The Grand Union Canal and the Regent’s Canal
The broad Grand Union Canal leaves the River Thames at Brentford and climbs over fifty locks up into the Chiltern hills. It descends then climbs again to a new summit in Birmingham, 137 miles and 166 locks. Boatmen used to claim to do it in five days but allow well over a week if you want to get any sleep!
The Grand Union Canal Main Line
The long steep climb out of London up and over the Chilterns goes through some beautiful scenery, especially through the partly 17th century Cassiobury Park.
Stoke Bruerne and Braunston are old canal towns, the Canal Museum and Boat Inn at Stoke Bruerne are worth a stop. Braunston Marina and dry dock are seeped in narrowboat history. The dry dock was built on the line of the original junction with the Oxford canal which was by-passed when the Oxford was straightened in 1805.
Just north of the Northampton Arm, which leads to the River Nene and gives access to the Lincolnshire Fens and Middle Levels, are Weedon Barracks, built here two hundred years ago because it was thought to be the place in England farthest from any possible coastal invasion!
There are long wide tunnels at Blisworth and Braunston. Wide boats must book their passage but narrowboats can pass inside the tunnel. There are other restrictions on wide boats.
The line into Birmingham goes through Royal Leamington Spa, fashionable in Victorian times and Warwick, famous for its medieval buildings and castle.
The 21 locks in the Hatton flight are a daunting sight for boaters who nicknamed the locks ‘the stairway to heaven’. The unusual geared paddle gear makes winding easy but slow! Hatton locks and the rest of the main line of the Grand Union Canal were part of a last gasp effort in the 1930s, backed by the government of the day, to modernize the canals so they could compete with road and rail. Bridges and Locks were widened and modern wharves created between Birmingham and London. It took two years and 1000 men to rebuild the 21 Hatton locks alone, using the new wonder material, concrete. Unfortunately wide barges never became common, mainly because it was all too late!
The Leicester section
The broad Leicester Section branches north at Norton Junction, leaving the Grand Union main line to it’s steep climb into Birmingham. The Leicester section was intended to be a broad waterway, but it soon reaches the 7 narrow Watford Locks, lifting boats 16 metres (52’6”) to the Leicester Section summit level, 4 locks are in a staircase sharing top and bottom gates. The very restful summit level then meanders through wide rolling hills for over 20 miles before descending the Foxton staircases. The canal section before Leicester is very rural at times and has two tunnels at Crick and Husband’s Bosworth. It can be shallow and suffer from summer water shortages. A gentle decent through wide locks leads to a junction with the River Soar on the outskirts of Leicester, famous for its Roman ruins and the recently discovered burial place of King Richard III, killed in 1485 at the Battle of Bosworth.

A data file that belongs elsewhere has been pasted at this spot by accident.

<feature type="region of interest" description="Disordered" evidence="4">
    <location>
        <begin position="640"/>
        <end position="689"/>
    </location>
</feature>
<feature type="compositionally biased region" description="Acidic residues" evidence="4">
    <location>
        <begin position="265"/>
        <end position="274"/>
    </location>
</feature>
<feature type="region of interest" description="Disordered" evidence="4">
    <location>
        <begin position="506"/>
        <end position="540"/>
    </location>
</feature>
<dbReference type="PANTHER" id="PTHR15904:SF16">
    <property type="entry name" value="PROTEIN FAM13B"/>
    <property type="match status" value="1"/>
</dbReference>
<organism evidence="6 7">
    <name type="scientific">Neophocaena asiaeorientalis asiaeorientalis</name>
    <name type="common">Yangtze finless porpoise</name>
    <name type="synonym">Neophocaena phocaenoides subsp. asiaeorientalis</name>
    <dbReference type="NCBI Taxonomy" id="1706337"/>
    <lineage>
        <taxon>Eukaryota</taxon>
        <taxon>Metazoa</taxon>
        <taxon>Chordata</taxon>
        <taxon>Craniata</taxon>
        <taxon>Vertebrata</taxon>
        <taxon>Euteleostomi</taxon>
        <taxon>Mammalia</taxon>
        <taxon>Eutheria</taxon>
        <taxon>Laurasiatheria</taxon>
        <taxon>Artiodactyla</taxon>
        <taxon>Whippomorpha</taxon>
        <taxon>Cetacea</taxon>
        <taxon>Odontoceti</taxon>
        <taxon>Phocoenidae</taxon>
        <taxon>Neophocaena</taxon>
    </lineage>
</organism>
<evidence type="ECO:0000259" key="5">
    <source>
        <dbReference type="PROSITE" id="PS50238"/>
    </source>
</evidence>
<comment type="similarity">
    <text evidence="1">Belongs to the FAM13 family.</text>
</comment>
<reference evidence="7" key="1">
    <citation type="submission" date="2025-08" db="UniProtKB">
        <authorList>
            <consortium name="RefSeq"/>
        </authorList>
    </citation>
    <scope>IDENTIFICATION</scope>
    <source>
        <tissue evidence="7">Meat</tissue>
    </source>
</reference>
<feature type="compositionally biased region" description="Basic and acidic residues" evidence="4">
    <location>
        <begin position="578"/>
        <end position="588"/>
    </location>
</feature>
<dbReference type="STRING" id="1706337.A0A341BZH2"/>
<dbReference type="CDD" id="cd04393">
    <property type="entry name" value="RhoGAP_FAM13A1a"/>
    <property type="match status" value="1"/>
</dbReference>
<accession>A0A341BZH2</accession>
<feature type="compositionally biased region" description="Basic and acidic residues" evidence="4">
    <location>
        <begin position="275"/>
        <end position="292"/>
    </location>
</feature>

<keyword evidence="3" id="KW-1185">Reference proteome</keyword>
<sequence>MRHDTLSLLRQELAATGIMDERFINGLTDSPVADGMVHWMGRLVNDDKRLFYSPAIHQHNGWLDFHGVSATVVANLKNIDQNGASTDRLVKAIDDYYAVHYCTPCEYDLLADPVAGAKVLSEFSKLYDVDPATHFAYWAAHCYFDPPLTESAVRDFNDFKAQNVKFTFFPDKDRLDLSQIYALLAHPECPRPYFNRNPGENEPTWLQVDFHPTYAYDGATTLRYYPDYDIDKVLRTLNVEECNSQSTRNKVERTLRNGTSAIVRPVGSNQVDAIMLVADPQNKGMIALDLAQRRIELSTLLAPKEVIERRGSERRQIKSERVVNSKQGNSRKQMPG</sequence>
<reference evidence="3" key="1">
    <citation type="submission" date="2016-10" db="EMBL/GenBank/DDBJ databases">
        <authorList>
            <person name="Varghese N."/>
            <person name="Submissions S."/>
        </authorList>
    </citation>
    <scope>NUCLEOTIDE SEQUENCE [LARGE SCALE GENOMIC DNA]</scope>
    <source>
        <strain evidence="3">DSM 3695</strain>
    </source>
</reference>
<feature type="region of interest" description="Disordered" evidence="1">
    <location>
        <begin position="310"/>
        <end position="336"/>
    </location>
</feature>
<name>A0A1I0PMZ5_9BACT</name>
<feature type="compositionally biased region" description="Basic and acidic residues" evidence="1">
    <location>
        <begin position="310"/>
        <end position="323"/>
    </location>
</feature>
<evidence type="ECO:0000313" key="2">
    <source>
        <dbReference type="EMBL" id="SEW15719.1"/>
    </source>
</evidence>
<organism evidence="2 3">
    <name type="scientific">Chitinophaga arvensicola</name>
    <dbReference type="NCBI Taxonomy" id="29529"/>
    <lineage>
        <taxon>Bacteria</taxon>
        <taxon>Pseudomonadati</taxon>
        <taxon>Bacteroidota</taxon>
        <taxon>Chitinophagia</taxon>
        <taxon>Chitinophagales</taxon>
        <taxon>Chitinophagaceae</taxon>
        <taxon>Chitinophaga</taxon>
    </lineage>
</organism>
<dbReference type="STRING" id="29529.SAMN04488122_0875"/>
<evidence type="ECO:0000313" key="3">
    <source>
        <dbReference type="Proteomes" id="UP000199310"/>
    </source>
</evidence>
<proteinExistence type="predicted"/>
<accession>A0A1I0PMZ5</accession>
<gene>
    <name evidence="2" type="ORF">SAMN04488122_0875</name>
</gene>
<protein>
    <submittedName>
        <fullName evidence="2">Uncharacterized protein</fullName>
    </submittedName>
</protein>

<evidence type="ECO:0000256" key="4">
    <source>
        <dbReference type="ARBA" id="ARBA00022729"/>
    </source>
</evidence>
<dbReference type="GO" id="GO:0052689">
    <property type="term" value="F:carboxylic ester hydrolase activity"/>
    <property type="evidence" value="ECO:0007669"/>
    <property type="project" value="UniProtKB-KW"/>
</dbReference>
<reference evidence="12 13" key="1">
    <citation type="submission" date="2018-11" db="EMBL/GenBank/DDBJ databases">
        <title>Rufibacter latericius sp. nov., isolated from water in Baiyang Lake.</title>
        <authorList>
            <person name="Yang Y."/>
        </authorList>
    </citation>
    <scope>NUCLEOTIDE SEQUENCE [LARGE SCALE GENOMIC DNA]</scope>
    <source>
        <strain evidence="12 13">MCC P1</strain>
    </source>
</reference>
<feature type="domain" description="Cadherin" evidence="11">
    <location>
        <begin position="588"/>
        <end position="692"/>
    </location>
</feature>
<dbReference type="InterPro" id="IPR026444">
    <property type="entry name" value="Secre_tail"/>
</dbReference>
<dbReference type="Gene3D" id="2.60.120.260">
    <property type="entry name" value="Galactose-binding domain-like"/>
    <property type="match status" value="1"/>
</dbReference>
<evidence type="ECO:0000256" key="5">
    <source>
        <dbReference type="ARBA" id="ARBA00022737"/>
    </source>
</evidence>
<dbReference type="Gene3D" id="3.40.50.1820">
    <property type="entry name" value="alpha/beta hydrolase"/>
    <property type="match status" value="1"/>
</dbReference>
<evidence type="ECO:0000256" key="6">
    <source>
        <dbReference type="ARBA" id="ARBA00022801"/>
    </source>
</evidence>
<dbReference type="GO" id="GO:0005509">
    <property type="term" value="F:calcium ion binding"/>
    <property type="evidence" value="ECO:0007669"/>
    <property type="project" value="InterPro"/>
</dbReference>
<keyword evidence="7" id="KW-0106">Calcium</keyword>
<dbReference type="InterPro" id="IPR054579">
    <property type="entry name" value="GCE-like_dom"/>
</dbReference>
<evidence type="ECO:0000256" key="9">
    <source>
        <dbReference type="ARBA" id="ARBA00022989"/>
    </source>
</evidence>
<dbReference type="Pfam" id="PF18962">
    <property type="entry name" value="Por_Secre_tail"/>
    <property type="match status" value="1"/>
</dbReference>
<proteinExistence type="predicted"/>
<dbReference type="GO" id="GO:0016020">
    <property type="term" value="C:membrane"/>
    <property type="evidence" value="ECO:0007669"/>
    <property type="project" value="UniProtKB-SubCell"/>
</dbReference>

Foxton was the site of a steam powered Inclined Plane, hauling boats uphill in watertight tanks. Unlike the broad locks on the rest of the Leicester Section, the flights at either end of the summit level were built as narrow locks to cut costs. This prevented barges from the Trent and East coast reaching the broad waterways of the midlands and south. The Foxton Inclined Plane opened in 1900, replacing ten narrow locks and intended to be part of opening the waterway to broad barges. However money was never available to widen the Watford flight, so through barge passage was never possible. The narrow locks were reopened in 1908 and the plane became disused. There have since been numerous schemes to widen Watford locks but none have come to fruition.
For the last twenty or so miles the route is along or alongside the River Soar. The wide Soar winds through pleasant scenery to its junction with the River Trent. The Soar is subject to flooding and strong flows after heavy rains so must be navigated with care, especially when close to the lock weirs.
The Paddington Arm and Regents Canal
The broad Regent’s Canal links the Grand Union Paddington Arm through 2 tunnels and 12 locks to Limehouse Basin on the Thames. On the way from Little Venice it runs through Regents Park, past London Zoo, Camden Market and trendy Hoxton on its way to the Thames. Once busy with transshipped cargoes from sea going ships its towpaths are now lined by tourists, walkers and cyclists. Here, the London Canal Museum is well worth a visit.
The Grand Union mainline from Braunston forms part of the Thames Ring, joining the River Thames at Brentford and the Oxford Canal from Oxford back to Braunston.
The Warwickshire Ring includes the Birmingham & Fazeley Canal, Coventry Canal and sections of the Grand Union and Oxford Canals.
The Leicester Section forms part of the Leicester Ring, with the Trent & Mersey Canal, Coventry Canal & North Oxford Canal.
The Regent’s Canal, GU Paddington Arm and Brentford section can form a short London Ring including the tidal Thames past the Houses of Parliament.